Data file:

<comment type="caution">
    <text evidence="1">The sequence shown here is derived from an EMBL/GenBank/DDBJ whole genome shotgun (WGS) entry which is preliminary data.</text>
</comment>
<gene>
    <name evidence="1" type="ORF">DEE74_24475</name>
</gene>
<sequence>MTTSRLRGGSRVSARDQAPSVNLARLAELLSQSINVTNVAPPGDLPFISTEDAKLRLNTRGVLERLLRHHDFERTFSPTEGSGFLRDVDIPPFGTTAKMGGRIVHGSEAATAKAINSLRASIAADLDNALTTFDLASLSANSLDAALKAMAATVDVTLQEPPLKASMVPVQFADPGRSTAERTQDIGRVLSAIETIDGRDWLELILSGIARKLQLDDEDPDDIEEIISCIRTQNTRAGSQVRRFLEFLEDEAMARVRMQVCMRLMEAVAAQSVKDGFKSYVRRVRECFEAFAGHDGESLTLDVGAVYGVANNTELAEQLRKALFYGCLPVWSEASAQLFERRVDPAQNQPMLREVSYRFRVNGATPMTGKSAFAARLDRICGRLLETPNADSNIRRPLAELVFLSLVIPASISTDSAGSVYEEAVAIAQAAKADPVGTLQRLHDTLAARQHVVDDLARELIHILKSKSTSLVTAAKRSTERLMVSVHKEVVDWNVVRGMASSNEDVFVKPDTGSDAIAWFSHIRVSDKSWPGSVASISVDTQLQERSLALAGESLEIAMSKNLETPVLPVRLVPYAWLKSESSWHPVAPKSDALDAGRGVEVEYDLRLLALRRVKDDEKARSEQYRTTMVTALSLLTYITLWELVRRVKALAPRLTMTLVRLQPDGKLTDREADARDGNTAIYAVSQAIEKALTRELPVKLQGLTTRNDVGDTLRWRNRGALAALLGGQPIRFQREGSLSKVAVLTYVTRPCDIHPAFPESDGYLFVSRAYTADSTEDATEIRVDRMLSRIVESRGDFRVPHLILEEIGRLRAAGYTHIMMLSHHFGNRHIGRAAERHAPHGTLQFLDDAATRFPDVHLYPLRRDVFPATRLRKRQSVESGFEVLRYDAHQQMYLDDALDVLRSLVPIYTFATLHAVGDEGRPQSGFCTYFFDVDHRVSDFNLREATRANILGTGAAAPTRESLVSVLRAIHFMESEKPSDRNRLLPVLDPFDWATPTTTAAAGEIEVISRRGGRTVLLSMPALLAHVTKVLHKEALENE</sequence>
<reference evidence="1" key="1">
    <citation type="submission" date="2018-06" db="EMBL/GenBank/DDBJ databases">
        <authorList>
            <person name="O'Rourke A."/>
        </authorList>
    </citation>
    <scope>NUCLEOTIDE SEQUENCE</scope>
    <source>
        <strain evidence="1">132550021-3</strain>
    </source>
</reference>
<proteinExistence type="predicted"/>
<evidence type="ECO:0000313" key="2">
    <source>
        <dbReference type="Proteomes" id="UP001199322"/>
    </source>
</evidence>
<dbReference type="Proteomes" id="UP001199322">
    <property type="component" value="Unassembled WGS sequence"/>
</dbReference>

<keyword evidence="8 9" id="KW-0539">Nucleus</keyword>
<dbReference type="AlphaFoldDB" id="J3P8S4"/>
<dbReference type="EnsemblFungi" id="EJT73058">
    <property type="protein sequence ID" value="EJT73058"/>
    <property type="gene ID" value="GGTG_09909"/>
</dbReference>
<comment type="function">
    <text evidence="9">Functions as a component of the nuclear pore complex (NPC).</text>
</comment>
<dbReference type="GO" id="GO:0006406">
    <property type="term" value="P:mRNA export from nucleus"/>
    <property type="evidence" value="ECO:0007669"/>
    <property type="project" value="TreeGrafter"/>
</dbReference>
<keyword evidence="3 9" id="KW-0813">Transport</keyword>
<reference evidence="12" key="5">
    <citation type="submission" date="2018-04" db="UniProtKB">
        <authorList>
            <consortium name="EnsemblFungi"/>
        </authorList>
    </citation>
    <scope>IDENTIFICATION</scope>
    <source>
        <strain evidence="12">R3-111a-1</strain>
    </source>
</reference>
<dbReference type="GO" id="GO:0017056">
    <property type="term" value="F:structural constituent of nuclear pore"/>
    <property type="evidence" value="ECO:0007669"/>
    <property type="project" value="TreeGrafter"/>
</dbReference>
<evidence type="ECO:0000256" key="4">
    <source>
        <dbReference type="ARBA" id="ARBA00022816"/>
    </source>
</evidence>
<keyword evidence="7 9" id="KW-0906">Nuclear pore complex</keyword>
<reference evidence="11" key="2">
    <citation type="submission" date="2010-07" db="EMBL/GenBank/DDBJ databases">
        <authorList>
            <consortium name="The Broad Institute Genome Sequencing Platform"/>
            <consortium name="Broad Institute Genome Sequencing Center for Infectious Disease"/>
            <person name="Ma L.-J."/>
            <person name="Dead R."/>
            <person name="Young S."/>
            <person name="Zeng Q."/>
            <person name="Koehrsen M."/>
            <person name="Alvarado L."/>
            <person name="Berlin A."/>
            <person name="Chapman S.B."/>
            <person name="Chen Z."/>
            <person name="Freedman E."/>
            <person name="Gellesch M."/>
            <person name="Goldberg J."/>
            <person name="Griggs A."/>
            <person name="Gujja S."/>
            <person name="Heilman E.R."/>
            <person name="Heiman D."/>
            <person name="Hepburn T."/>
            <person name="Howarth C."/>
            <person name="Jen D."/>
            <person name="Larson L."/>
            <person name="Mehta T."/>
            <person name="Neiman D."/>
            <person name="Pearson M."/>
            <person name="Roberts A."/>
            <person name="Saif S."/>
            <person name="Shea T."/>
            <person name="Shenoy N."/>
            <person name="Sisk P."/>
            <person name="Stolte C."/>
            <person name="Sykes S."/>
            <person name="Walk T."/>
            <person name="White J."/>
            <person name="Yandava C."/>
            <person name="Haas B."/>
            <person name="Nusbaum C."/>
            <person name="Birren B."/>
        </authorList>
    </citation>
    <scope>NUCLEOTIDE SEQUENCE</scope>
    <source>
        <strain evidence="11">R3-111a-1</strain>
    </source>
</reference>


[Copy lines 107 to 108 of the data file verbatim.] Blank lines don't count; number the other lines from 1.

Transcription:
    </citation>
    <scope>NUCLEOTIDE SEQUENCE</scope>